ension between the quote batting and the interfacing will just hold it there without any pens or anything so I can actually lay a whole quilt out up here, which was what we're going to do next and then I can peel the blocks down and move them around as I need tio so if you want to invest a lot of energy and quote making this is a nice thing to have but you don't have to have it I just figured none of you really wanted to watch me crawling around on the floor for the next hour now so here I am and I just want to sort of orient you these blocks come to me from anthony who's also a staffer here a creative live and these are all oriented around his life is a musician so some of the blocks come from his band which is called grants and some of them come from other bands that he enjoys and so it's a really colorful interesting assortment of blocks as you can see, I've got them divided into four staff x and I've kept my little labels that we used in the first segment to indicate the width of the columns that's just useful toe have for the moment so I'm gonna keep these blocks organized into their piles and I'm going to go ahead and set us up on the design wall so while I do that would be able to see the beginnings of this quilt starting to happen I'm just going to put them up here a random right now because we're going to move them around as we go into our four step design process so this will just take a second but you'll get to see some of these really crazy fun things that he has in his collection and as I showed you in the previous segment the slide that looks like four columns with uneven height that's really exactly what we're building here we're going to put these side by side and they're all going to be different heights and then we're just going to reconcile all that you know what might be great for us to dio while I'm setting this up is actually holly brought a couple of utterly beautiful t shirt quotes that she has made and if you'd like to show those off I read they're so beautiful I think people should see him while I get the rest of these appear on the board she holly bring them around the front here as well if you stand that would be great thank you, hon but this one is a story behind each one isn't it my first venture into yeah this way it's collar than it is this is really stomach. So this is that I said my husband's an animator so he's worked on everything from the california reason commercials two star wars and rang go and uh think after mr profits that brought us to london so you actually said you made this quite differently to the technique that diane's be showing us still turned out quite you did not use the back of any of my t shirt so you think you can see that it's not is crispy surf more feel to it yeah there's no fusing on the back and everything is a measurement of four so it's either for my four or four by twelve four by sixteen and then you multiply by the square wanted to get your way there was mass that was and on the back you've done some really beautiful stitching oh, that was the quilting part so after I got out I didn't want to do stitch in the ditch with all those different squares so I just did a line of little calling packing so can you tell us a funny story here about this this t shirt here on the front that your husband actually after you finished it yes I finished the quail and then he didn't like toe rubbing on great he didn't like the film that was under this original block and he liked the rang go one better so this is just applicator over the top of another e yeah so it's just you can always you can always flow around any the eventuality here like you said they're very forgiving him exactly you can kind of well thanks mr go signal says of really beautiful back yes so this one is a fellow animator and they've worked on similar films but you can tell they still come. It shows the personality so they definitely come out different in there. Which does this go? Well, this way, matrix ok, in their careers, but so here we have ted, the movie ted down there. Um, blades, spiderwick, she's from the giant peach. Oh, yes. Oh, yeah. Here, when you're asking the question, if you could put different steps so here this shirt it was so cute, but I didn't want it it was too small to make a a box like that the whole t shirt on there, he had a regular shirt shirt, so I included the buttons in the pocket so you can put different stuff on there. I think on that other quell it had a big fleecy skywalker ranch sweatshirt on that one. So you shows a really stunning backing for the past give you for that, get be picked his own backing. And this is what he always tony chose it's like mexican. Some kind of little make things right in lottery. The car? Yeah, they are that's a great backing, so don't again. It's really fine. So this was either way around? Yeah. This's the warm aside. Yeah, but let's, find something we really appreciate you sharing thank you so much for bringing those. I'm so excited too. See them and I love the pocket idea if you have a pocket t shirt just make a quote block out of it and you took a little note in there when you give it to the person anything you like thank you beautiful fuck right and that gives me a moment to lay out anthony's blocks here on the design wall so as you can see, we've just gotta siri's of uneven columns right now the four step design process that I like to use from this point forward sounds like this we're going to first identify any out layers in the design then we're going toe assess whether these blocks needs some breathing room or not then we're going to figure out whether we're going to add length or with two this quilt as we've discussed a little bit already and then we're just going to do a final balance check so on the subject of out liars if you've ever heard that old sesame street thing about one of these things is not like the others that totally applies when you're assessing your blocks from this stage generally speaking even in a very visually active group of quote blocks like we have here there's going to be one or two blocks that catch your eyes first right and generally speaking those blocks need to get special treatment from a design standpoint because they can really throw a quilt out of balance because they're so focused pulling so for you for here in the studio is you're looking at anthony's blocks. Are there any that seemed to you to grab your I'm more than others. Which one did bird with the red letters and yeah, ok. Any other, any other boats? The yellow one above that cotton. First, he had this one right here. Okay. And also the album, the bottom black way, how we're all different for me, it was the red one hears this. This one? Yeah. Ah, brings up a really good point here, which is go with your gut. I think, in all the classes there quilting related that ever taught there's always a lot of intimidation around. Like, what if I make the wrong choice as if there were a single universal set of rules for what is good design and bad design? And I assure you there is not so whatever you feel is right is right. If you're really having trouble identifying what your decision is, get a get a friend to come and help you. But yeah, so that's fine for each of you, you would you would actually end up with a different design with these blocks based on the ones that you found this out liars I agree that this big bird is pretty focused, pulling and off the quote true he's law that's another really important saying some blocks have a directional nature to them and that we can deal with that too and this is a pretty high contrast block there's a lot of color here there's a lot happening but this kind of bold high contrast thing I agreed really kind of arrests the eye so it would we would do well to give these a pretty central placement in the quilt so that there in a position of importance s and they don't pull focus to one of the corners or one of the edges of the quilt so here's how I would work that number one it's very easy to just bring this block up so now he's more centrally located and we'll just go ahead and set these under them for now these they're not going to be their final positions but we're doing a little bit of puzzle fitting at the moment and then I agree he actually needs to be living internally right so that's easy weaken just swap the positioning of these two columns and maybe we should set him up so he's a little bit more central to looks like we have one block in this particular column that's a little narrower so we could have that one be at the top and then we could bring this one under it and then we could let the yellow block go down below like so so already we're starting to get a little more comfortable visually right? Hopefully you agree with that? Let me just to please back up trying to be a little careful here because if you hit him too hard they can come tumbling off well, like so exhibit it. Okay. All right. So now we're starting to feel like maybe there's a nugget in the center that the's khun b more of the centerpiece and everything else can happen around them right? The other thing we want to look at in terms of outliers it's kind of a secondary layer of dominance and that's a fancy way of saying now that these air a little bit dealt with what other shirts air starting to catch her eye now have you have you experienced a change in what's grabbing your eye now that those air dealt what's your bottom right this is looking pretty prominent now that seems too big it seems too big it is a pretty because it's so bold in contrast it carries a lot of visual wait I agree there's also the concept of starting to partner some of these colors with each other so it's interesting in that of basic color family can really combine to balance a quilt so we have a green here we have a green here we have a green here we sort of have a green here we have a green here if we can spread those out a little more throughout the quilt weaken they can all balance each other even though they're not exactly the same corinne right there went one so given that I agree with I agree with the comments that this is looking a little bit lost there in the corner I think because it is a pretty focused pulling block a good option would be to bring it up here and now we're sort of creating a big band of really bold stuff right across the middle of the quill and then why don't I break my greens up a little bit so that they can spread out more along the quilt and balance each other a little better? So see that's already starting to help that and then we also have the ability like for this shirt right here which really is not that visually related to any other shirt in the collection because it's tied I if we want to balance something like this a great way to do that is to make use of these extra spaces which will start dealing within a few minutes. We could cut extra pieces out of this tie dye fabric and make solid blocks and insert those into other columns in the quilt to start ballot using that so every element in the quilt needs some kind of balancing element to me this guy is starting to get a little bit focus pulling just because he's the only one that's in fairly neutral colors he's got some little bits of orange and yellow, but they're pretty subtle and harder to see. So I would probably also cut a piece or two out of this blank shirt just to kind of give that color presence in a couple locations of the quilt. Is there anything else that's beginning to focus pull for you? I would I have looked on the to read so I might move the home base because that was another one that where the perp like, switch the purple and the home base kyra and me okay, yeah, I like that too. Then his splotches go with the eagle splotches say that again because it's got like those weird like red and then the eagle has read everything read I get what you're saying? Yes, that's fantastic and of course got yellow balancing yellow balancing yellow, which is good this army greens floating a little bit out there, but we can kind of consider that it balances the dark green are brown is sort of a cheese standing alone, but we can always cut a piece of brown solid and put it in there, but we've also got red, red and red balancing, so we've created some repetition so good that's, good annam I want to show you a little bit about how I've dealt with out liars in some of the quotes that I've made so I know looking at these is a little bit of a repeat, but hopefully we're in a different zone here so for example in the quote that I made for justin can't a lot of really bright, colorful shirts too, but the clear outlier in that quilt to me is the center block with the elephant on it because it's the most colorful out of them all and the graphic is the most complex so I gave that one a central location but then it has all this wonderful golden orange which has picked up in the tide I so have really spread the tide I pieces all over the quilt to balance that does that make sense? Okay, so then another example thank you would be in my partner's quilt here and that would be the monterey bay aquarium there lower center just because it's really the only kind of light blue and white and in a sea of really bold blacks and reds and things and then also this one was the highest contrast of all the shirts like gave that a central placement as well sometimes you'll get a group of shirts that air like all out liars if I could have the kids quilt, that would be great and when you get that I'll show you just visually a good technique for that kind of shirt and that kind of quilt and then will we'll deal, actually with it later. Yes. So this quote is one I made for antonio and sophia, who are a couple of really wonderful kids that my mom has figuratively adopted, one of the many children and adults my mom has figuratively adopted. One of those could be you. J k o is all I'm saying, it's, not a competition already. So as you can see, there is not a lot of commonality among this group of shirts. I had a real struggle trying to get these dying together. There's a few themes like sports and new york and stuff, but not a lot of color. Repeat, not a lot of design relation. So what I did in this case was I used to stashing, so every block is just surrounded by the dark purple e blue, and that little bit of framing went a long way board, helping these hang together. And then I also tucked in some vertical pieces just to repeat the colors that had no repetition at all. Ruelas faras certain color should be repeated three times, five times, you know, is there any kind of a rule like that now that displeasing to the eye now? No, just well, there may be, but I would say go with your gut I would say as long as it's repeated at least once you're covered from a balance standpoint if you really like the color though, why not repeated a lot? I loved justin's tio tie dye shirts so much I used every square inch of that thing I was slicing carefully out of the sleeves and everything because I wanted it all in there. So does that make sense about how out liars work in the design process? Okay, so the next thing we worry about is breathing room because every set of blocks is different now you know what the next I'm gonna ask you for the logan quilt in a second, thank you. Some blocks air very bold and simple and some blocks have a great deal of visual texture to them and that relates to how close they might want to be together in the quilt. And we've been working as we cut these blocks with a margin of two inches on all sides of the graphic. Usually if you wanted to create more breathing room in a quilt by cutting the blocks figure and all of your t shirts were large enough that you had the margin to do that you could totally do that though the two inches that I specified is a nice starting point, but it's not it's not a law it's going to come after you so when we assess a group of blocks the thing that we want to look at is how much space to those really require so that when I look at the quilt it doesn't feel terribly busy to me. So this quote that I made for my nephew is a great example of this because these were all little kids shirts and every single one of them has a lot of characters and a lot of motion and a lot of things happening right especially with all these super heroes heroes are like bam and power and so when I put all these blocs together like you see here on the design while it was major eyes bleed it was just so much going on and so this quilt really desperately needed pieces interspersed between every block so that you could look at each block individually right? I have a different quote that's an example of a different treatment of breathing room and that's this one which I haven't I showed the back of this but not the front that made this for my sister in law who has worked for this chain of pubs for many years called henry hudson and what was interesting about her collection of shirts is they all like had the exact same words on them they just were very different looking and because all of the graphics are really just text based for the most part, when I spread them out, they just stopped relating to one another. It just looked like a lot of words, and they didn't hang together is a design so this particular quilt the blocks didn't need breathing room. In fact, they needed to be right next to each other. And so, as you can see, I bunched them all together, and then I actually inserted solid fabric at the edges to fill in space instead of putting it between the blocks. So this is kind of a gut level thing that will be a decision you'll be making according to your own shirts, in your own preference, but it's a big part of the design process. So talked let's talk about these blocks of anthony's. Then what are your impressions of these? In terms of breathing room? I think they do need breathing room, but more of a neutral color in between. Okay, so you know what I want? Yeah, you would put in a neutral between everything or maybe strip we could, we could insert some vertical strips to just make columns of blocks. I'm actually I'm thinking seriously about the sash ing option for this one, just because there's these air, very complex, focus pulling graphics like every one of them, and it really could become very you know I don't know if you would could take a nap under that quote because you you couldn't sleep but yes so these so ever like I said every group of blocks will be different but I think the simpler your blocks are, the less they tend to need a breathing room sweet and the more complex they are, the more they'll tend to need it please stay there for some reason I feel like if that it's a tag tag it the green column it was switched that whole side with the little pastel e aside meaning this one here with a whole column put it on that side in the past really guys over in this one only because this is so it's exaggerated the length of the eagle against all the little tiny ones does that make sense? Oh yeah let's try it that's a great idea I've spent days and days like this is art it isthe fun it is fun I actually as a rule really prefer the laying out on the floor simply because it's very state obviously they can't fall off the floor the one thing that's interesting about it is you do d'oh a lot of crawling around and a lot of getting up and down and it becomes a slightly athletic activity and then the cat always wants to help oh my goodness right it's kind of like, thanks. You lay this out for my benefit that's so let's get it right. And then there's a slam dunk for the rubber band here. Let's, move these over so we have a little more space it's, really interesting as you move these around and as you play with them how the inner relations just sort of change as one bloc sits next to another, I am noticing just having gotten these two up, then I'm already not loving those two together. They just seem to fight visually because they have similar color ways, and they're both kind of complicated, so I will probably do a little switch switcheroo up there once I have tamed the bird again here, there's also something to be said for in every collection of blocks, even though the shirts are all equally important to the person who owns them in every collection of blocks, I would say that there are some that are very pretty and kind of they're going to drive the look of the quilt, and then there are some that are kind of more like this that in the context of everything else they're sitting with, might be a little more bland, a little less important, and I will tend to push those to the outer edges of the quilt every time. I'm thinking the yellow guy's gonna end up in the bottom left corner o ur this quarter that one no end up in the bottom this is good this is good thank you for yeah thank you I'm going to kill this burg all right and I'm guessing that there is no wrong way no that's good you've been e if yeah if two people are doing it it could be a completely different looking quote yes without a doubt and I'm so glad you said that because it really is about your own preferences you know we all come with this is really going to mess with you know well police air coming too a lot will be away they're coming the quote police they're never coming and it made a slide that said that I actually really loved that and I'm going to have t shirts printed if anybody wants to buy one after glass here let me just pan these and then they won't go anywhere on us all right so now that so how does that feel as a switch again I'm not crazy about this so I would agree with this one and I'm like that's right I kind of like a gun against it because that gives that one a chance to do it's crazy thing right but we could let me I'd like to just get those apart all the way we could do this and then the star bucky green and then that one how we liking that so far I like it better like the smaller ones to the right the balances it out more of an agreement I think that was a really good move needy the orange or yellow and the bottom left corner and the purple ly guy move him up underneath the eagle sure we can do that let's see, I would move that other yellow when over next to the baby blue okay that's good. So this brings up the whole next wrinkle that you might want to get into or you might not depending on your quilt that's moving blocks between columns we've done a lot of careful measuring to make sure that the blocks are within a certain you know with but that doesn't mean that it's illegal to move a block from one column to the next yeah, vanessa it has my partner's quilt back. I'll show you a little bit of that but sure let's let's try this move that's the one so like so and then we wanted the gold one to go here yeah, just to break those that agree that's true because then we're taking the blocks with the really bold coloration and we're giving them all a little space and then we wanted uh this happened here this happened this happened okay? Would you move a block out of this column at all? I'm almost feeling like this gives us two blocks in the column that air brightly colored, so we could even get away with sending the green to the other column. And I would personally do this just so that these two yellows are not living did not do it. Okay, good. I feel like you're all really getting a good sense of that's all we're doing, we're just playing with balance and how the pieces into relate with each other so let's talk about that. Because now that we've moved this narrow block to this wide column, we can't cut in any wider. We already cut it right. So what do we do? We let it fall. This happened with the quilted made for my partner. I think I mentioned this earlier that I had laid them all out on the floor, had them in perfect columns, and then he came out and wanted them to be in another order and first clutching my heart and turning pale. But what happened? Wass? Once I had put a lot of these blocks in columns of different with so I had this opportunity to so pieces of a different color to the sides of these blocks to make them the right with for the column, and that actually added this extra visual element to the layout that ended up being really cool. I actually really liked that so we could easily do that with anthony's blocks and what's great about that is. We then have an opportunity to use some of these cool, tied I fabrics that exist in the shirts. Repeat the beige that we don't have a repeat for. You know, we can start inserting the brown and the things that need to have a little balance. Those vertical pieces are a great way to do that. Now. Those are all pieces from the backs of t shirts that they're on the quilt already correct. Ok, so I just save the backs of all the shirts, and then I will be cutting those up to add extra dimension to the pieces.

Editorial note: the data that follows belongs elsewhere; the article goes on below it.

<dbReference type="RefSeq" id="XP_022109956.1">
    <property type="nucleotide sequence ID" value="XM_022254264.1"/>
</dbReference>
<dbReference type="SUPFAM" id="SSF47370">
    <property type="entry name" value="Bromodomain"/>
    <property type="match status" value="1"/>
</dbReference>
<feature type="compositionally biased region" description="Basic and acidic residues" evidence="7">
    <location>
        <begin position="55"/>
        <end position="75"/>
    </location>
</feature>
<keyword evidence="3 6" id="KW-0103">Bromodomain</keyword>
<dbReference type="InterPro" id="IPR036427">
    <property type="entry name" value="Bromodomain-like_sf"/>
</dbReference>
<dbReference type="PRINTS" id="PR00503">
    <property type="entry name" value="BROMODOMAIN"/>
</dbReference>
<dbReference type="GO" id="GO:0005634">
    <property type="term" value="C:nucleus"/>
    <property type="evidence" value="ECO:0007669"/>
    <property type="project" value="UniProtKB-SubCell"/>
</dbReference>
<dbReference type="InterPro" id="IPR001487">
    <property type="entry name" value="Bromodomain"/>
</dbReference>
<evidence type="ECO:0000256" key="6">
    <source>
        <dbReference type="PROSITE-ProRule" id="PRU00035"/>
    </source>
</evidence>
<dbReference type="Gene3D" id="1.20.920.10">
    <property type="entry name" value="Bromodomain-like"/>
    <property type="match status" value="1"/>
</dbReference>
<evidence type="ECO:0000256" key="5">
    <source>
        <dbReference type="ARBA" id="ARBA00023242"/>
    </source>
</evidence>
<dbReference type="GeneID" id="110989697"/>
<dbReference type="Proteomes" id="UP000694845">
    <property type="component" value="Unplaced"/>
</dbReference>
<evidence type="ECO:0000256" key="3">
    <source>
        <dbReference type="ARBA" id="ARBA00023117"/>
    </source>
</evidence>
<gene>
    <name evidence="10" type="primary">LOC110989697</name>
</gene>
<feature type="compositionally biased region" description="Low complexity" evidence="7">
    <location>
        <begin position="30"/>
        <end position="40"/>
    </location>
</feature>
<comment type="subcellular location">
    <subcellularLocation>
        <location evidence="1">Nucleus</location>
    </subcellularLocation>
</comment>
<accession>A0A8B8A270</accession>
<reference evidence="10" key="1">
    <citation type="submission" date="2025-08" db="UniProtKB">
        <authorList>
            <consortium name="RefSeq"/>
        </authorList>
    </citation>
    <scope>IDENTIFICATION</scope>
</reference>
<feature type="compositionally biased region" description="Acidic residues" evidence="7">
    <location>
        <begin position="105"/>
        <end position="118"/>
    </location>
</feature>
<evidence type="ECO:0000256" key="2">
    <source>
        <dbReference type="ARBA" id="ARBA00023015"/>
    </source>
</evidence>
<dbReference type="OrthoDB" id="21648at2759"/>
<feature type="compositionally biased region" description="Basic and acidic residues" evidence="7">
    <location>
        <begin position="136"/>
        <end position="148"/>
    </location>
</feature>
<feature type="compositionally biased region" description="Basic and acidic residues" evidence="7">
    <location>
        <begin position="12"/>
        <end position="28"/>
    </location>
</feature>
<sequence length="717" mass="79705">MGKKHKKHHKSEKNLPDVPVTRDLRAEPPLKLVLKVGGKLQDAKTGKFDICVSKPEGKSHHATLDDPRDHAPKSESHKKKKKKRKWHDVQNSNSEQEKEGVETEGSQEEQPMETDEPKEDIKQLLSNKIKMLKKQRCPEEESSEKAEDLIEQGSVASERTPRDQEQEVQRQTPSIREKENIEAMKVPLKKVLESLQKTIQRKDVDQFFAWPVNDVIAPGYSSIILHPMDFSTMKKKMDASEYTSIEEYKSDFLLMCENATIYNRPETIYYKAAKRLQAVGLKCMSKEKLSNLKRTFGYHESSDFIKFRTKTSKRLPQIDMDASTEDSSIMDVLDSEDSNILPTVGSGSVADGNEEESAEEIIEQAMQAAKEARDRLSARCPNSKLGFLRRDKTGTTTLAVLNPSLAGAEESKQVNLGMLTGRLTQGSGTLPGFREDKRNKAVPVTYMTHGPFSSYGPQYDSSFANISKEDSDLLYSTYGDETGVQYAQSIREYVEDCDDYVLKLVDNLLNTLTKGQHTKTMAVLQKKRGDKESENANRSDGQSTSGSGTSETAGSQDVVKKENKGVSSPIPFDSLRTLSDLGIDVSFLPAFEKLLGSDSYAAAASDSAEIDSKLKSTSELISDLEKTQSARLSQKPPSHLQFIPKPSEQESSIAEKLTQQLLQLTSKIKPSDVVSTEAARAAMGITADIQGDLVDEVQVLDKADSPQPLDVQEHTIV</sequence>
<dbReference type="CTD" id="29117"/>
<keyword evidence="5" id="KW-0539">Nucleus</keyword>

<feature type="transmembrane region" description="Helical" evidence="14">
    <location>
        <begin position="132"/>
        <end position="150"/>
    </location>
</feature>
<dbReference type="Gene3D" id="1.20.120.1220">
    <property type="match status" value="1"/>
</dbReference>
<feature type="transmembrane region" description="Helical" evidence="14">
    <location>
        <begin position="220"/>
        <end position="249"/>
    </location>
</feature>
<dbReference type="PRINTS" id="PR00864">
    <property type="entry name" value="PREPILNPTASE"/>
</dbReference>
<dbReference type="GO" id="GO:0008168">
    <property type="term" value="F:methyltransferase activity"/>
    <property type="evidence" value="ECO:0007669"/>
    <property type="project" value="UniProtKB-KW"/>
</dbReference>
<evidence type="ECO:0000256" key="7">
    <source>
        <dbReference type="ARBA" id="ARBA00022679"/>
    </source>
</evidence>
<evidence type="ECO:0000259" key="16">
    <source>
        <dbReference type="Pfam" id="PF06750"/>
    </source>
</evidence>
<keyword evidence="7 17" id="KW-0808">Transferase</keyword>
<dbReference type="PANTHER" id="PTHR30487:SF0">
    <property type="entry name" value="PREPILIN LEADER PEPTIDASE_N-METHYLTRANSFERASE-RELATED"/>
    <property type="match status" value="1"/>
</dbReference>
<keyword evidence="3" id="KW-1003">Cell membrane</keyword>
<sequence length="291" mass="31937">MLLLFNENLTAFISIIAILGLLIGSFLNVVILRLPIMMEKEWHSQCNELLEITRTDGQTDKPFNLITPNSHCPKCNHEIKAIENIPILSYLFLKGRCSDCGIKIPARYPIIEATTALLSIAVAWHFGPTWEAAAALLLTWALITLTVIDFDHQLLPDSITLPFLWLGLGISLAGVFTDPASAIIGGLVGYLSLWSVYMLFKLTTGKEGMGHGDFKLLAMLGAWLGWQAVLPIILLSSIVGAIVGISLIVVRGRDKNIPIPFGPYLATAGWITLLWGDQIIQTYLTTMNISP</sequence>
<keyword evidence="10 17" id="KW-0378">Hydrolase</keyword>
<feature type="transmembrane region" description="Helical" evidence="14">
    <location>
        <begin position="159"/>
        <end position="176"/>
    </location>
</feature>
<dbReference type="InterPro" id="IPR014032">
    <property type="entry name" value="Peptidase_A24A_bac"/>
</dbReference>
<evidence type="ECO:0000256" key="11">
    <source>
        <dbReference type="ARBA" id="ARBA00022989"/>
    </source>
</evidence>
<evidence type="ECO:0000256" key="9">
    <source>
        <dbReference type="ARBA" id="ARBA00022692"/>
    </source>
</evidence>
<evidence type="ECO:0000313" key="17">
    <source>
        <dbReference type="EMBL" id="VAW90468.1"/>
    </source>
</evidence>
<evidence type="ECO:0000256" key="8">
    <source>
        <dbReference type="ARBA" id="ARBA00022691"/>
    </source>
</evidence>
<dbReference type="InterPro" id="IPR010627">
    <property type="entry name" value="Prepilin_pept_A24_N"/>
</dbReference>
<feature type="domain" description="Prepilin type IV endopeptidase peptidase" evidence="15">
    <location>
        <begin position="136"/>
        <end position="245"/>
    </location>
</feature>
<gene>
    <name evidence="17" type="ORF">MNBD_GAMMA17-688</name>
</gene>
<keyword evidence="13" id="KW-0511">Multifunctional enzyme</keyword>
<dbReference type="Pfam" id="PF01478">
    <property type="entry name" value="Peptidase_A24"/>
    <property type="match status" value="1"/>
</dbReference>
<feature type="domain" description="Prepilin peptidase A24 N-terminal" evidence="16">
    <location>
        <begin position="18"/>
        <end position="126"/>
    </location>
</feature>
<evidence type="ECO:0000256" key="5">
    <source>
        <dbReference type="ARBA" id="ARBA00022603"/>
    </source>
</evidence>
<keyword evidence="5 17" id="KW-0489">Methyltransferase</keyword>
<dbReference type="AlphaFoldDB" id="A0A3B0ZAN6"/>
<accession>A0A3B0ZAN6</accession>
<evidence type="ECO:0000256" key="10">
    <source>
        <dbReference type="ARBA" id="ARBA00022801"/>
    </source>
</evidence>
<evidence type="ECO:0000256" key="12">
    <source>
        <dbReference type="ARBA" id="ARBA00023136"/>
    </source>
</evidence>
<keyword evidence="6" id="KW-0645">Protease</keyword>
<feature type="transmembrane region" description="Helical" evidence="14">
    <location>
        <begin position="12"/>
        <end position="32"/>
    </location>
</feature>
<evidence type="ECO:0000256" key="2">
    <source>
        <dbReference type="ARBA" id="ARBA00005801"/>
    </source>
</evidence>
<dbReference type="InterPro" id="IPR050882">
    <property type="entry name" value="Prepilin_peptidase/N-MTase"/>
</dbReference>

Class Description